Competing interests
    The authors declare that no competing interests exist.
  13. Jack B Goon

    Center for Neuroscience, University of California, Davis, Davis, United States
    Competing interests
    The authors declare that no competing interests exist.
  14. Kathleen Farrelly

    Center for Neuroscience, University of California, Davis, Davis, United States
    Competing interests
    The authors declare that no competing interests exist.
  15. Tyler W Stradleigh

    Center for Neuroscience, University of California, Davis, Davis, United States
    Competing interests
    The authors declare that no competing interests exist.
  16. Deborah van der List

    Department of Physiology and Membrane Biology, University of California, Davis, Davis, United States
    Competing interests
    The authors declare that no competing interests exist.
  17. Lory Haapanen

    Div. of Rheumatology/Allergy and Clin. Immunol, University of California, Davis, Davis, United States
    Competing interests
    The authors declare that no competing interests exist.
  18. Judy Van de Water

    Div. of Rheumatology/Allergy and Clin. Immunol, University of California, Davis, Davis, United States
    Competing interests
    The authors declare that no competing interests exist.
  19. Daniel Vogt

    Department of Pediatrics & Human Development, Michigan State University, Grand Rapids, United States
    Competing interests
    The authors declare that no competing interests exist.
  20. Kim McAllister

    Center for Neuroscience, University of California, Davis, Davis, United States
    For correspondence
    kmcallister@ucdavis.edu
    Competing interests
    The authors declare that no competing interests exist.
  21. Alex S Nord

    Psychiatry and Behavioral Sciences, University of California, Davis, Davis, United States
    For correspondence
    asnord@ucdavis.edu
    Competing interests
    The authors declare that no competing interests exist.
    ORCID icon "This ORCID iD identifies the author of this article:" 0000-0003-4259-7514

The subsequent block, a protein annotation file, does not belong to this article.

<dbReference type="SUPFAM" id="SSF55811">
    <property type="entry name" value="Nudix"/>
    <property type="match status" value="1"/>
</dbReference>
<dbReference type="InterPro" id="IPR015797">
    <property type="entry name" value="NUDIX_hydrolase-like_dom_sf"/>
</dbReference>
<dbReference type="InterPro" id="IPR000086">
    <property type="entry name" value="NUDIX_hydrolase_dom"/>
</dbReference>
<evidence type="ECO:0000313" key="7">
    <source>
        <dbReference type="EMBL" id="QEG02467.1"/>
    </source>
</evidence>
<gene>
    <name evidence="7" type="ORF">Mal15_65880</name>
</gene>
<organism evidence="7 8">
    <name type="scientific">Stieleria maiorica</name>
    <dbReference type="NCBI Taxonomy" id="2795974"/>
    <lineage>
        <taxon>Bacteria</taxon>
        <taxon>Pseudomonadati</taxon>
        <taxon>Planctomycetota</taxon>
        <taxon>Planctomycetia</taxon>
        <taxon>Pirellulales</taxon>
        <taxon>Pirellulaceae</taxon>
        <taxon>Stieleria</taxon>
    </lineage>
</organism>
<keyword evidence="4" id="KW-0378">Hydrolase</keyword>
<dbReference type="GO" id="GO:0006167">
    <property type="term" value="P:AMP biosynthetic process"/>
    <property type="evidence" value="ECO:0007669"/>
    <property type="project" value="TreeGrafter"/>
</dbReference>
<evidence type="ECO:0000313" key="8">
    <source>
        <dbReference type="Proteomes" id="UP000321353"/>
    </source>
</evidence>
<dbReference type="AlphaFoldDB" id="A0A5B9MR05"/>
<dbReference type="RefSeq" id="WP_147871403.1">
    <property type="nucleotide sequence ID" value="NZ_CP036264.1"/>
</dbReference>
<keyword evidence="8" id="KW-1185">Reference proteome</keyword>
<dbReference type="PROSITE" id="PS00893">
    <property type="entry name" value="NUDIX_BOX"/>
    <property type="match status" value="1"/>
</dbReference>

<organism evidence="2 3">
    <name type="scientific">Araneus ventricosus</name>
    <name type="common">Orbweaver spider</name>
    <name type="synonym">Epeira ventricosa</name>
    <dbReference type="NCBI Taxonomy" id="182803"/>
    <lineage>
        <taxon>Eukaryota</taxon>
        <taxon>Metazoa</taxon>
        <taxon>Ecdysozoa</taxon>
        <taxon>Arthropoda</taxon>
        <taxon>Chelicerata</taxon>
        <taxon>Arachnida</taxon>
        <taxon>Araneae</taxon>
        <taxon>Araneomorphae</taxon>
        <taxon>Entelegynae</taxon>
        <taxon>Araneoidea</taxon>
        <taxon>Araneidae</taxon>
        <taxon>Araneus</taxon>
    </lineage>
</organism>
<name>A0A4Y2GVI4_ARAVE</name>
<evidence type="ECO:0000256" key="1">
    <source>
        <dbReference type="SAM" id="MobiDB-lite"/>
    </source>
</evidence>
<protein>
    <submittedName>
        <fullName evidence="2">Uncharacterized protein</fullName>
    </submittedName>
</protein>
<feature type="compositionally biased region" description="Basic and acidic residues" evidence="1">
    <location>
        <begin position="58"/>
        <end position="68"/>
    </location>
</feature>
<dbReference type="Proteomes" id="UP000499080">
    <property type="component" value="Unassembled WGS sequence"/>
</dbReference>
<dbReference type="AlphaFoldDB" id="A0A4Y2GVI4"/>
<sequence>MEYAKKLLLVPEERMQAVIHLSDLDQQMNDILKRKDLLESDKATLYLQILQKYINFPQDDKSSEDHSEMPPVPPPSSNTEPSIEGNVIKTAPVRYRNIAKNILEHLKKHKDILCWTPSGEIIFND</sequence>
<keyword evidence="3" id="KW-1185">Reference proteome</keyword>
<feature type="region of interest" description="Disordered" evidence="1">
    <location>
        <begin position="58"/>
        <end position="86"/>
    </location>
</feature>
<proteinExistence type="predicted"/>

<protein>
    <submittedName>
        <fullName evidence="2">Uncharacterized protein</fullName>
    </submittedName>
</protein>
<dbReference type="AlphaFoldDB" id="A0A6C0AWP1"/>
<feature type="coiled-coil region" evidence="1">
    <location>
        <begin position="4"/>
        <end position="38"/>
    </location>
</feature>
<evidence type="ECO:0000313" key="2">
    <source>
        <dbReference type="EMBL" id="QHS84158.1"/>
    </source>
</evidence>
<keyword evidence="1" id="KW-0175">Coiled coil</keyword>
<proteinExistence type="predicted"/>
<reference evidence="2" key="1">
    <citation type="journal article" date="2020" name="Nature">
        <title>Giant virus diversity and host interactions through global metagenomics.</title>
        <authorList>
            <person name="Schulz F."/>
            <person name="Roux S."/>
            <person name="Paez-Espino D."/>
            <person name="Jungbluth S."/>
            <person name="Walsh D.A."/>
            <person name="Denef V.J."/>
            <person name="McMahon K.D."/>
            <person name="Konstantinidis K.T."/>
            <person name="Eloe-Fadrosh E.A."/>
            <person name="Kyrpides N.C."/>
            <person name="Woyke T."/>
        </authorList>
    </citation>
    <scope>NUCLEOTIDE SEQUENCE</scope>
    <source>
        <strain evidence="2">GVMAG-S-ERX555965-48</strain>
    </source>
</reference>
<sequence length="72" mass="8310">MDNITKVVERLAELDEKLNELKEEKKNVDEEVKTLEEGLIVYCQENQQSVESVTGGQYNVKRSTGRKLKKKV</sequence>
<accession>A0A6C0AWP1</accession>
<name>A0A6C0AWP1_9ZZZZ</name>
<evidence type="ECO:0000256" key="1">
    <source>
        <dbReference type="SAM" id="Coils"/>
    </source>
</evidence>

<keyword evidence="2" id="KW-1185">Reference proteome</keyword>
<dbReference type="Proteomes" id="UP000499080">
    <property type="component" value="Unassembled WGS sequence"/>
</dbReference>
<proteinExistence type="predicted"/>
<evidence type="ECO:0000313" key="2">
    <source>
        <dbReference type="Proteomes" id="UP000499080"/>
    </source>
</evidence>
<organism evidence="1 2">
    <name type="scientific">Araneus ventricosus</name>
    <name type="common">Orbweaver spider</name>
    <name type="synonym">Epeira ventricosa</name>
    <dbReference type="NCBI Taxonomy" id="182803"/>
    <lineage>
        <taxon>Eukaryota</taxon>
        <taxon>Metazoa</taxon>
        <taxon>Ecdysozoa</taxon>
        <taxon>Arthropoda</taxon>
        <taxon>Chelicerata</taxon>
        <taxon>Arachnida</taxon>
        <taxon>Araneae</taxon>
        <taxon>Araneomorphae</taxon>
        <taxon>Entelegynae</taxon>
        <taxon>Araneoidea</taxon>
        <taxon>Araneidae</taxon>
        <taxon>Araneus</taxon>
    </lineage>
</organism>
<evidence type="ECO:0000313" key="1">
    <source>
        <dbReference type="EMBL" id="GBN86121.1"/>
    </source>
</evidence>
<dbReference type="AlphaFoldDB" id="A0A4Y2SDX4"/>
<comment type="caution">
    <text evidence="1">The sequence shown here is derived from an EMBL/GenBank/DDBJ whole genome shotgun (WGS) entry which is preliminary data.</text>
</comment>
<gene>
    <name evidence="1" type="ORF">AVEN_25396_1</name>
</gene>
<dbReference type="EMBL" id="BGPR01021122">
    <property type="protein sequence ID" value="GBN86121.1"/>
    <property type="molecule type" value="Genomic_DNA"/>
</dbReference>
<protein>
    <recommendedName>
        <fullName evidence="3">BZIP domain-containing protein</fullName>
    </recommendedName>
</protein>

Funding

National Institute of Mental Health (2T32MH073124-16)

  • Cesar P Canales

National Institute of Mental Health (5R21MH116681-02)

  • Kim McAllister
  • Alex S Nord

Brain Research Foundation

  • Alex S Nord

The UCD Clinical Translational Science Center

  • Kim McAllister
  • Alex S Nord

National Institute of General Medical Sciences (GM119831)

  • Alex S Nord

The funders had no role in study design, data collection and interpretation, or the decision to submit the work for publication.

Ethics

Animal experimentation: This study was conducted in compliance with NIH guidelines and approved protocols from the University of California Davis Animal Care and Use Committee (IACUC) protocol #20229

Reviewing Editor

  1. Anita Bhattacharyya, University of Wisconsin, Madison, United States

Version history

  1. Received: June 16, 2020
  2. Accepted: March 2, 2021
  3. Accepted Manuscript published: March 5, 2021 (version 1)
  4. Version of Record published: March 19, 2021 (version 2)

Copyright

© 2021, Canales et al.

This article is distributed under the terms of the Creative Commons Attribution License permitting unrestricted use and redistribution provided that the original author and source are credited.

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  1. Cesar P Canales
  2. Myka L Estes
  3. Karol Cichewicz
  4. Kartik Angara
  5. John Paul Aboubechara
  6. Scott Cameron
  7. Kathryn Prendergast
  8. Linda Su-Feher
  9. Iva Zdilar
  10. Ellie J Kreun
  11. Emma C Connolly
  12. Jin Myeong Seo
  13. Jack B Goon
  14. Kathleen Farrelly
  15. Tyler W Stradleigh
  16. Deborah van der List
  17. Lory Haapanen
  18. Judy Van de Water
  19. Daniel Vogt
  20. Kim McAllister
  21. Alex S Nord
(2021)
Sequential perturbations to mouse corticogenesis following in utero maternal immune activation
eLife 10:e60100.
https://doi.org/10.7554/eLife.60100

Share this article

https://doi.org/10.7554/eLife.60100